These sites were compiled through the National Network to Freedom-Underground Railroad Program, National Park Service, Harriet Tubman National Historic Site. These are sites that have been admitted formally into the program based on National level review.Metadata are available here.

Dataset Attributes

  • ID_1
    1 to 21
  • Site
    {"value"=>"William Webb house", "count"=>1} (), {"value"=>"William Lambert House", "count"=>1} (), {"value"=>"Second Baptist Church of Detroit", "count"=>1} (), {"value"=>"Sandwich Baptist Church - discussion only", "count"=>1} (), {"value"=>"Michigan's first state capitol", "count"=>1} (), {"value"=>"Mariner's Church", "count"=>1} (), {"value"=>"Governor Steven T. Mason", "count"=>1} (), {"value"=>"George DeBaptiste house", "count"=>1} (), {"value"=>"Gateway to Freedom", "count"=>1} (), {"value"=>"First Masonic Temple", "count"=>1} ()
  • Additional_Info_1
    {"value"=>"As one of the national forerunners in the Anti-slavery movement, the Congregational Church has a rich history in the Underground Railroad nationally. Locally, church records indicate it served as one of the Railroad Stations while located at Fort", "count"=>2} (), {"value"=>"This was the location of several thousands of UGRR crossings for fugitive slaves escaping into Canada. Often runaways crossing the Detroit River referred to it as their \"River Jordan,\" and Canada as their \"Land of Canaan.\" George DeBaptiste owned", "count"=>1} (), {"value"=>"The church was established in 1836, when 13 former slaves decided to leave the First Baptist Church because of its discriminatory practices. The church quickly became involved in the period's most bitter dispute--slavery. Just miles away from the", "count"=>1} (), {"value"=>"The \"Boy Governor\" was 19 when he became governor of the Michigan territory. He was a Virginian and his family brought their household slaves to Michigan in 1830. This was in disregard to the Northwest Ordinance of 1787 which forbade new slaves north", "count"=>1} (), {"value"=>"SW corner of E. Larned and Beaubien. \"George DeBaptiste, a long-time Mason, and one of Detroit's most active and impassioned African-American community leaders, lived on this site during the 1850s and 60s,\" according to the marker describing this", "count"=>1} (), {"value"=>"On W. Jefferson between Griswold and Shelby. This site served as a “station” in Detroit’s Underground Railroad both before and after the building was completed in 1852.", "count"=>1} (), {"value"=>"NE corner of E. Larned and St. Aubin. William Lambert, a black leader in Michigan for almost fifty years, lived on this site,\" according to the historical marker. \"Born in New Jersey about 1817, he moved to Detroit as a young man and became active", "count"=>1} (), {"value"=>"Mariners’ became a point on the Underground Railway, assisting the freedom of former slaves through a tunnel from its basement to the waterfront. The church was eventually moved to its current lcoation.", "count"=>1} (), {"value"=>"In the 1830s, most members of the black community lived near the eastern dockyards, both north and east of the main district area", "count"=>1} (), {"value"=>"In 1837, Michigan became a state and the state constitution abolished slavery. Detroit's black population dropped from 1833 and didn't grow again until 1837. The capitol was moved to Lansing 10 years later.", "count"=>1} ()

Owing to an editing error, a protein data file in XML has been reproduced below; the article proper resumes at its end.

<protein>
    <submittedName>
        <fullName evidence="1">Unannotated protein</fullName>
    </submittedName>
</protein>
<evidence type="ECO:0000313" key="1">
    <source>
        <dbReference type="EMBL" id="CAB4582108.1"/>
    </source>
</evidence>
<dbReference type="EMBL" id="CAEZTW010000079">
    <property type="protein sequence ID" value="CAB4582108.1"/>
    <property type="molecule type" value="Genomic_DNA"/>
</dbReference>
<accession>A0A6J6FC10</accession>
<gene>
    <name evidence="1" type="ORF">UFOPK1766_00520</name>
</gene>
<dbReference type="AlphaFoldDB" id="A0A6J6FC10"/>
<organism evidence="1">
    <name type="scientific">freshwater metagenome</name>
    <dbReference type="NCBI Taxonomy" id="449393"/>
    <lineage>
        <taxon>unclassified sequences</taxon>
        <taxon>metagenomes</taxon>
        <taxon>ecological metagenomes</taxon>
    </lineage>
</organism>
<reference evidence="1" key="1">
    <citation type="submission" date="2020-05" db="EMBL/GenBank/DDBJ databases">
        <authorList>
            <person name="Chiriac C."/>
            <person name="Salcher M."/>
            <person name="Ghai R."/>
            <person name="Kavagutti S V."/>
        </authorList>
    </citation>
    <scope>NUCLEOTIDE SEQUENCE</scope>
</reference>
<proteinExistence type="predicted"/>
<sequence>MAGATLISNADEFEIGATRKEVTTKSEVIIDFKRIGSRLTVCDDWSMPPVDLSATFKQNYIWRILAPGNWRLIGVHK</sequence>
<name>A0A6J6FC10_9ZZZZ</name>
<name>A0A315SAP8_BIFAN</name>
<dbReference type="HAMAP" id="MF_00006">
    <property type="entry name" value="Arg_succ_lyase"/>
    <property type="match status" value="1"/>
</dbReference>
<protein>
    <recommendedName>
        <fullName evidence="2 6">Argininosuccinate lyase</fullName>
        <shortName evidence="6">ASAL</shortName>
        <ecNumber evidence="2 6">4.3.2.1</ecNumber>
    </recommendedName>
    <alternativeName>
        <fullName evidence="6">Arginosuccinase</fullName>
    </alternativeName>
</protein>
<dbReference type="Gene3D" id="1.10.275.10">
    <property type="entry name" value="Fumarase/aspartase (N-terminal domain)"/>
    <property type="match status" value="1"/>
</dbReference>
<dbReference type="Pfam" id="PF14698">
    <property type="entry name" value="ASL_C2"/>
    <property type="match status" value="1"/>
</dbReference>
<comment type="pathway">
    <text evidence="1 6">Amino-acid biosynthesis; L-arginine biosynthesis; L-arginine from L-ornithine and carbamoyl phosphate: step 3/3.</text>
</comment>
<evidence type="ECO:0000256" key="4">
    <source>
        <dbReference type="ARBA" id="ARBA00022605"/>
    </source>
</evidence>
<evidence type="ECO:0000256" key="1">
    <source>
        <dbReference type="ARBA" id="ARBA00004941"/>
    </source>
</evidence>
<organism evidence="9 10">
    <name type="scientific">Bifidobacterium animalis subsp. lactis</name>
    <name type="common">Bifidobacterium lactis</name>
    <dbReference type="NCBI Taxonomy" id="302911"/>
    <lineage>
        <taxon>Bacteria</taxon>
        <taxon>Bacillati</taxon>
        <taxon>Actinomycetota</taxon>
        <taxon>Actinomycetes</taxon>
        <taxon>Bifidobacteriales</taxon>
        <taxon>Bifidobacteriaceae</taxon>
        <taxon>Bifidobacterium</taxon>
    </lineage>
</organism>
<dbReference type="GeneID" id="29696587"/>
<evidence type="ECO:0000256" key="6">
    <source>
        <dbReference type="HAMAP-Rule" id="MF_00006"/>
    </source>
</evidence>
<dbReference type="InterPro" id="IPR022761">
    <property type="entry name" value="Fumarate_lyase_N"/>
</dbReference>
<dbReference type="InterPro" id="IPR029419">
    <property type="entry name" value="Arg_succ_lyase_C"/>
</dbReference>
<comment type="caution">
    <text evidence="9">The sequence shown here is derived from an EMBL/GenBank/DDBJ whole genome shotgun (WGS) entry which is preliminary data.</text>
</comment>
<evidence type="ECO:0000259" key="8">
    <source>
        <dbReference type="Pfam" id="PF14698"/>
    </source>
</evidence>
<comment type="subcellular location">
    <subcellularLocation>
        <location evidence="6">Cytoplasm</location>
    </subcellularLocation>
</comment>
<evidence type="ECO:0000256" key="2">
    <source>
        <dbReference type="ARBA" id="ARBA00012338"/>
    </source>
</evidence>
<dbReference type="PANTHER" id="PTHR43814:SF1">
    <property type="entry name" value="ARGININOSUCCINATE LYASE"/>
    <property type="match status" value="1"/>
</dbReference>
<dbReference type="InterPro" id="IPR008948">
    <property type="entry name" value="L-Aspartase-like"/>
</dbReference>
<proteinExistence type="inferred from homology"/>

• Additional_Info_2
    {"value"=>"and Wayne Streets.", "count"=>2} (), {"value"=>"this capacity that he assisted fugitive slaves in the era prior to 1861. In 1850 he purchased a site where in later years stood the Finney Hotel, and also erected a large barn, which he operated along with his tavern.\" This marker is for a barn", "count"=>1} (), {"value"=>"the ship \"T. Whitney\" that transported runaways across the Detroit River to Canada. The ship traveled between Sandusky, Ohio and Detroit. It would stop in Amherstburg (Canada) on the pretense of getting lumber, while actually shuttling fugitive", "count"=>1} (), {"value"=>"the Detroit monument features eight bronze figures gesturing over the river towards Canada; in Windsor you’ll find a 22-foot sculpture of former slaves celebrating their newfound freedom", "count"=>1} (), {"value"=>"sought an end to slavery through political means, Brown believed revolution was the way to end the system; 8 months later, Brown would die for his beliefs after the famed Harper’s Ferry Raid in West Virginia. A portion of the marker inscription ", "count"=>1} (), {"value"=>"of the Ohio River.", "count"=>1} (), {"value"=>"in the antislavery movement and served as the head of the Detroit Vigilance Committee. In 1843 he helped organize the first State Convention of Colored Citizens and served as its chairman. He was one of those present at the meeting between", "count"=>1} (), {"value"=>"freedom that the Canadian border offered to escaped slaves, it soon became a stop on the Underground Railroad. Its leaders helped form the Amherstburg Baptist Association and the Canadian Anti-Slavery Baptist Association, both of which supported", "count"=>1} (), {"value"=>"explore the diversity of African American history and culture. It features both permanent and special exhibitions, and the current \"third generation\" museum (located in Detroit's Cultural Center) is a 120,000 square foot state-of-the-art facility,", "count"=>1} (), {"value"=>"Church.", "count"=>1} ()